When my good friend began screaming that he could not see I knew something was seriously wrong. A bottlerocket had just exploded right in front of his face. He had superficial and partial thickness burns around his left eye. Fortunately, he had a normal return of vision.
According to a 2005 CDC study more than 10,000 people are treated each year in U.S. emergency departments for fireworks related injuries. As you certainly know the busiest time of year for fireworks is mid-June through July 4. The CDC and other injury prevention partners launch public service campaigns to reduce fireworks related injuries.
Share these Everyday EMS Tips with your community to reduce fireworks related injuries:
- Follow all local ordinances regarding sales, purchasing, and use of fireworks.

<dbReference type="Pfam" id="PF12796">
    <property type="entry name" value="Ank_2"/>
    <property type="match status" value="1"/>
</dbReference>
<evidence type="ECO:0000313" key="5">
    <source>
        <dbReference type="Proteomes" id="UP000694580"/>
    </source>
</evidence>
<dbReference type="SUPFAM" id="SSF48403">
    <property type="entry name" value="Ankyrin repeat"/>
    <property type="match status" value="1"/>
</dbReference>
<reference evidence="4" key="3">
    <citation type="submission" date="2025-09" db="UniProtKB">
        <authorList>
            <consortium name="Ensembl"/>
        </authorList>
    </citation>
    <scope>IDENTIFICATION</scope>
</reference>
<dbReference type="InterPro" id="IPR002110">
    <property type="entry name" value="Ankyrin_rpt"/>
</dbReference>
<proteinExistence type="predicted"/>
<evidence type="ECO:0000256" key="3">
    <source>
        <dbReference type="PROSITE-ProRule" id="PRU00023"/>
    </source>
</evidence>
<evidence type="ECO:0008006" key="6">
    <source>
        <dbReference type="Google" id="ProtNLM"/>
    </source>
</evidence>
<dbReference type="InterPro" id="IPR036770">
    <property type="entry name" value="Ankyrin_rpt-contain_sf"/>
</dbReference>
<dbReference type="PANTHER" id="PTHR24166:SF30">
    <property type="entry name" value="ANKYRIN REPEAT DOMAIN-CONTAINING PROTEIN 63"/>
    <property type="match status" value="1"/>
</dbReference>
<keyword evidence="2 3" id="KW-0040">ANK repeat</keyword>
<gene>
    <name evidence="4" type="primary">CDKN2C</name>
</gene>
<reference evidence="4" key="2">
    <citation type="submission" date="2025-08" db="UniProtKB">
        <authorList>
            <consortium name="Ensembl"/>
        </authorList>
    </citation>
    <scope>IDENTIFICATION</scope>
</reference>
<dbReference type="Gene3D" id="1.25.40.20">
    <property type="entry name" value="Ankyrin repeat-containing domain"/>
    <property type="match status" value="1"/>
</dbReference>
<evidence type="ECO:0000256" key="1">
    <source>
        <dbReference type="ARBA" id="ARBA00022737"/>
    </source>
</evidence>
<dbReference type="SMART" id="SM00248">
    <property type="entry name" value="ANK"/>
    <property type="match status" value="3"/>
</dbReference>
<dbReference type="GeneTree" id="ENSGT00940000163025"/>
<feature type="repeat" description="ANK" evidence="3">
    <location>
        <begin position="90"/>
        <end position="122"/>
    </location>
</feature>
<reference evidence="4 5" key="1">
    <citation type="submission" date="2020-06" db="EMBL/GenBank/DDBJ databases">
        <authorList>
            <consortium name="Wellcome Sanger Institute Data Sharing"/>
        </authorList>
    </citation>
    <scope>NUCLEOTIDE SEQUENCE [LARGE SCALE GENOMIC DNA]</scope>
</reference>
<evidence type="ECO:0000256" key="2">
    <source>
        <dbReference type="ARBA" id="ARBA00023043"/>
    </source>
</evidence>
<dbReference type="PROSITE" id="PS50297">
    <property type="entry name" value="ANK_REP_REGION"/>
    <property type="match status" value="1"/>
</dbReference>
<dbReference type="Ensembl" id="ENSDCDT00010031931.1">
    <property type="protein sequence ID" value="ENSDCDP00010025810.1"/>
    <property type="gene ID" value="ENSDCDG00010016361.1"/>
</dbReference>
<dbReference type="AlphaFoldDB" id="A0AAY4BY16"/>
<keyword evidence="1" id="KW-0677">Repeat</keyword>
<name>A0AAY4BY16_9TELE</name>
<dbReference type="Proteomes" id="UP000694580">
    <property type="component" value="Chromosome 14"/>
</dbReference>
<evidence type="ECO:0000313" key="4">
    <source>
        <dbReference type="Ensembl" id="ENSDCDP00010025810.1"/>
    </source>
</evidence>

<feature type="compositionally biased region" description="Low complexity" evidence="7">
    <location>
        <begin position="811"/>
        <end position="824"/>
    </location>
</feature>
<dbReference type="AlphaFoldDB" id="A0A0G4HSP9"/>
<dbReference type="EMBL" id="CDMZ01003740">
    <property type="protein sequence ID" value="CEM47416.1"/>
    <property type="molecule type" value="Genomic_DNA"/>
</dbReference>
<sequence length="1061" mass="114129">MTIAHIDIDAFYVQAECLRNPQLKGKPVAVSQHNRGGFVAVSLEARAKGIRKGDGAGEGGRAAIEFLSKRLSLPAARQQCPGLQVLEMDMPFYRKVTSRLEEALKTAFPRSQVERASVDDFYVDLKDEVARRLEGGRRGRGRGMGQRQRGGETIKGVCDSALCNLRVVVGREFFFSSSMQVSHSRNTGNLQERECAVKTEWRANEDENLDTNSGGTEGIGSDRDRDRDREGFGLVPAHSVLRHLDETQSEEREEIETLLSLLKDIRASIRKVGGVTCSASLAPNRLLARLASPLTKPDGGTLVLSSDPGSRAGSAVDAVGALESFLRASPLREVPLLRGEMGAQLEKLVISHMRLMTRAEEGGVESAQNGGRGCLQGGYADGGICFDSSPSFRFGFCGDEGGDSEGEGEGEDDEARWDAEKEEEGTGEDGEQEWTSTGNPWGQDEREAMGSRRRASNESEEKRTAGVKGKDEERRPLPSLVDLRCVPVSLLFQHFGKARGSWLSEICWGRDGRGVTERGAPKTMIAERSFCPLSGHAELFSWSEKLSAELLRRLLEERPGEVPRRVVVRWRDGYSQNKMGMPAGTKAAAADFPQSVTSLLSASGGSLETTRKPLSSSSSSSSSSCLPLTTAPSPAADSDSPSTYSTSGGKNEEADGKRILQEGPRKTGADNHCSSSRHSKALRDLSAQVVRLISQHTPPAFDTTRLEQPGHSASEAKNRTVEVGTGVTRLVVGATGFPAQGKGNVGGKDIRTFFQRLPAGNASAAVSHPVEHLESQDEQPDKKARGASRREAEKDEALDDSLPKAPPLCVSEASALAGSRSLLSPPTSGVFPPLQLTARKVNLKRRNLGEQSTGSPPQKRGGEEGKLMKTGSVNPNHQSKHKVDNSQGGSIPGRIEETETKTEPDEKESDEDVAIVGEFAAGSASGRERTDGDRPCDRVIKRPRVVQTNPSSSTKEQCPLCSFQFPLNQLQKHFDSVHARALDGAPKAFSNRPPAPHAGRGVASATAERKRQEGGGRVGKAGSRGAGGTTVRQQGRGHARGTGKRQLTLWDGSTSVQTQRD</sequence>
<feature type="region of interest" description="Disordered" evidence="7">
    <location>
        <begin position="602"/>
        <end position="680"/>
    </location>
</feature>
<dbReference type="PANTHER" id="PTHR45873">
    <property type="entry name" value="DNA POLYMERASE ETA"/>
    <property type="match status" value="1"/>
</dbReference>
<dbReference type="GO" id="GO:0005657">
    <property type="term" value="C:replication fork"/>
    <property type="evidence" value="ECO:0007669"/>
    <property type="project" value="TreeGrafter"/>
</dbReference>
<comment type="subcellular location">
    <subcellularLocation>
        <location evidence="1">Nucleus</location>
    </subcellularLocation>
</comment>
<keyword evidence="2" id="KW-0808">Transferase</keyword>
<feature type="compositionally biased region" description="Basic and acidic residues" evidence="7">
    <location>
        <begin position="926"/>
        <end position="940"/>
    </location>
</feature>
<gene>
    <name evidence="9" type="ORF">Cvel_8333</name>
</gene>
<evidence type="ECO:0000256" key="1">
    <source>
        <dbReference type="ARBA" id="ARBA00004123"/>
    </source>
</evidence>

- Only sober adults should be handling and lighting fireworks.
- Follow fireworks guidelines for establishing a hot zone where only the adult lighting the fireworks is allowed.
- Wear hearing, eye, and hand protection when lighting fireworks to lessen risk of injury from noise, flames, or shrapnel.
- Never launch a fireworks towards any person or animal.
- Position observers a safe distance from any launching, burning, or falling fireworks.
- Do not handle any fireworks that are burning, smoldering, or smoking.
- Do not light fireworks in or near buildings, debris, or other structures that could easily catch fire.